HistoryThis section has been translated automatically.
DefinitionThis section has been translated automatically.
Benign, mostly asymptomatic, skin-colored or slightly opalescent pseudocyst with gelatinous content. Frequently communicating with cleft digital interphalangeal joints and occasionally associated with osteoarthritis.
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Occurrence/EpidemiologyThis section has been translated automatically.
Most frequent tumor of the fingers or toes. w>m.
EtiopathogenesisThis section has been translated automatically.
Trauma is considered the cause. A connection with mucoid degeneration of the connective tissue structures of the fingers or toes near the joints is also being discussed.
ManifestationThis section has been translated automatically.
40 to 60 years of age
LocalizationThis section has been translated automatically.
Clinical featuresThis section has been translated automatically.
0.3-1.5 cm large, rough, predominantly painless, only occasionally painful, translucent, light grey bulges of the proximal nail fold. Often spontaneous rupture. A glassy, gelatinous liquid is discharged. If localized under the nail matrix mostly reddened lunula. In the case of prolonged dorsal cysts a longitudinal, channel-shaped nail dystrophy develops.
HistologyThis section has been translated automatically.
Flat stretched epidermal ligament. Pseudocyst (no epithelial lining) mostly in the upper dermis. This contains mucin, which stains with alcian blue. Often fibrosed connective tissue in the immediate vicinity of the cyst lumen. Inflammatory infiltrates are absent.
Differential diagnosisThis section has been translated automatically.
TherapyThis section has been translated automatically.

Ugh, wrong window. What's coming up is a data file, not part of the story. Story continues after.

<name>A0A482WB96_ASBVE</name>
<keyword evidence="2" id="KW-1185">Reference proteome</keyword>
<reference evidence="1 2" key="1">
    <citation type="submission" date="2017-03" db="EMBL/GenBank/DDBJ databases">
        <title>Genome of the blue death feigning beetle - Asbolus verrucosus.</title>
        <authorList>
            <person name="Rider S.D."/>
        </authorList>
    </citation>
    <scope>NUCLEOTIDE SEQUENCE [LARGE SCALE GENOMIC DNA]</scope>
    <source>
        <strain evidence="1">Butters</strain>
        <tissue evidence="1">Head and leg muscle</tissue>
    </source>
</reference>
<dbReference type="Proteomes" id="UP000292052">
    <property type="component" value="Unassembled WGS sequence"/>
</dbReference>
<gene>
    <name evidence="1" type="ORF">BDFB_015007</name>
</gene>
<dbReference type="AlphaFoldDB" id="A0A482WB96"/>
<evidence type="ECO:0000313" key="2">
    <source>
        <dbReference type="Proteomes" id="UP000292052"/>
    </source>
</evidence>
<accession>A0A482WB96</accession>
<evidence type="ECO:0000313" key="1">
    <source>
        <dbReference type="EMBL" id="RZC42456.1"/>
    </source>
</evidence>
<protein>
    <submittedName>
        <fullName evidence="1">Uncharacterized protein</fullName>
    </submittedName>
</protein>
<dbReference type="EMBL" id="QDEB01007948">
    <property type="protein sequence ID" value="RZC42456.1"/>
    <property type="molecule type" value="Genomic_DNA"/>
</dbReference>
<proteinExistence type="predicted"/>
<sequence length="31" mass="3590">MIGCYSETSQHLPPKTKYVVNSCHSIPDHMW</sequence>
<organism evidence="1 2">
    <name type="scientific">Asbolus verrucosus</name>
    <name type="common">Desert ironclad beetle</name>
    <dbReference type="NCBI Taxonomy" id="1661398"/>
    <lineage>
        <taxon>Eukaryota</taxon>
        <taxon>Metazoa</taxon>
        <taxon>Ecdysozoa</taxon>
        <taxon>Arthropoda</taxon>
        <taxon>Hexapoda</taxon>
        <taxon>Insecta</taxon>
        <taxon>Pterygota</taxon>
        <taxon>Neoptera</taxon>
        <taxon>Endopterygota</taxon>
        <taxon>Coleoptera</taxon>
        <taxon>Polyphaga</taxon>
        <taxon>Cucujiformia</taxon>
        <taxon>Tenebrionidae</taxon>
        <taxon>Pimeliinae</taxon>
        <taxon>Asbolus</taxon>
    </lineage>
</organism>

Try compression therapy for several weeks (may be successful).
Another option is aspiration, or incision and expression of the cyst contents, and intracystic application of a glucocorticoid crystal suspension (e.g. 40 mg triamcinolone). Subsequently, compression bandages are applied for several weeks.
Operative therapieThis section has been translated automatically.
In case of failure of conservative therapy approaches: Complete extirpation in toto under block anaesthesia and under tourniquet. Postoperative immobilization with plaster splint for 10 days.
Cave! Risk of injury to the nail root! The patient must be urgently informed that this complication may occur (consequence: longitudinal nail dystrophy or splitting of the nail!)
Progression/forecastThis section has been translated automatically.
LiteratureThis section has been translated automatically.
- de Berker D, Lawrence C (2001) Ganglion of the distal interphalangeal joint (myxoid cyst): therapy by identification and repair of the leak of joint fluid. Arch Dermatol 137: 607-610
- Hernandez-Lugo AM (1999) Digital mucoid cyst: the ganglion type. Int J Dermatol 38: 533-535
- Marzano AV et al (1997) Unique digital skin lesions associated with systemic sclerosis. Br J Dermatol 136: 598-600
Salerni G et al (2014) Dermatoscopic pattern of digital mucous cyst: report of three cases. Dermatol Pract Concept 4: 65-67
- Schmoeckel C et al (2000) Dorsal mucoid cyst--ganglion-like pseudocyst of the joint space. dermatologist 51:682-684
Incoming links (16)Cyst; Cyst, mucoid digital; Digital mucoid cysts; Digital mucous cyst; Dorsal cyst mucoid of the finger; Finger cyst, mucoid; Ganglion; Mucoid dorsal cyst of the fingers; Mucoid finger cysts; Myxomtosis nodularis cutanea; ... Show all
Outgoing links (1)Triamcinolone acetonide;
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